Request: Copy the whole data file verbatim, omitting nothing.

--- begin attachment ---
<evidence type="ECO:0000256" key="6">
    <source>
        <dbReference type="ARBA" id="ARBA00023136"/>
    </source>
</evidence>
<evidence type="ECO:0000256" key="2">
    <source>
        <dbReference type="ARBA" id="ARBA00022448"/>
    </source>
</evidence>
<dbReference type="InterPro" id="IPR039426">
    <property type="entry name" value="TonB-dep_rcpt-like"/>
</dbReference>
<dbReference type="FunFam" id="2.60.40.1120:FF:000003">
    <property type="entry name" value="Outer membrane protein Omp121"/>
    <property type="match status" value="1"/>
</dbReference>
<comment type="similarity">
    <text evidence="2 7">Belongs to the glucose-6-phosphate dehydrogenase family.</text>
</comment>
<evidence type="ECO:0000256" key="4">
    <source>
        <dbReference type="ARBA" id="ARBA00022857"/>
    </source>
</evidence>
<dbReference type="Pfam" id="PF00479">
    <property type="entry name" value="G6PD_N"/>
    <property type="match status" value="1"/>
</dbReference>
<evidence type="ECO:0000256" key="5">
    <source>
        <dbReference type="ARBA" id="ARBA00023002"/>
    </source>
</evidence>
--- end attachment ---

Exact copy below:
<evidence type="ECO:0000256" key="6">
    <source>
        <dbReference type="ARBA" id="ARBA00023136"/>
    </source>
</evidence>
<evidence type="ECO:0000256" key="2">
    <source>
        <dbReference type="ARBA" id="ARBA00022448"/>
    </source>
</evidence>
<dbReference type="InterPro" id="IPR039426">
    <property type="entry name" value="TonB-dep_rcpt-like"/>
</dbReference>
<dbReference type="FunFam" id="2.60.40.1120:FF:000003">
    <property type="entry name" value="Outer membrane protein Omp121"/>
    <property type="match status" value="1"/>
</dbReference>
<comment type="similarity">
    <text evidence="2 7">Belongs to the glucose-6-phosphate dehydrogenase family.</text>
</comment>
<evidence type="ECO:0000256" key="4">
    <source>
        <dbReference type="ARBA" id="ARBA00022857"/>
    </source>
</evidence>
<dbReference type="Pfam" id="PF00479">
    <property type="entry name" value="G6PD_N"/>
    <property type="match status" value="1"/>
</dbReference>
<evidence type="ECO:0000256" key="5">
    <source>
        <dbReference type="ARBA" id="ARBA00023002"/>
    </source>
</evidence>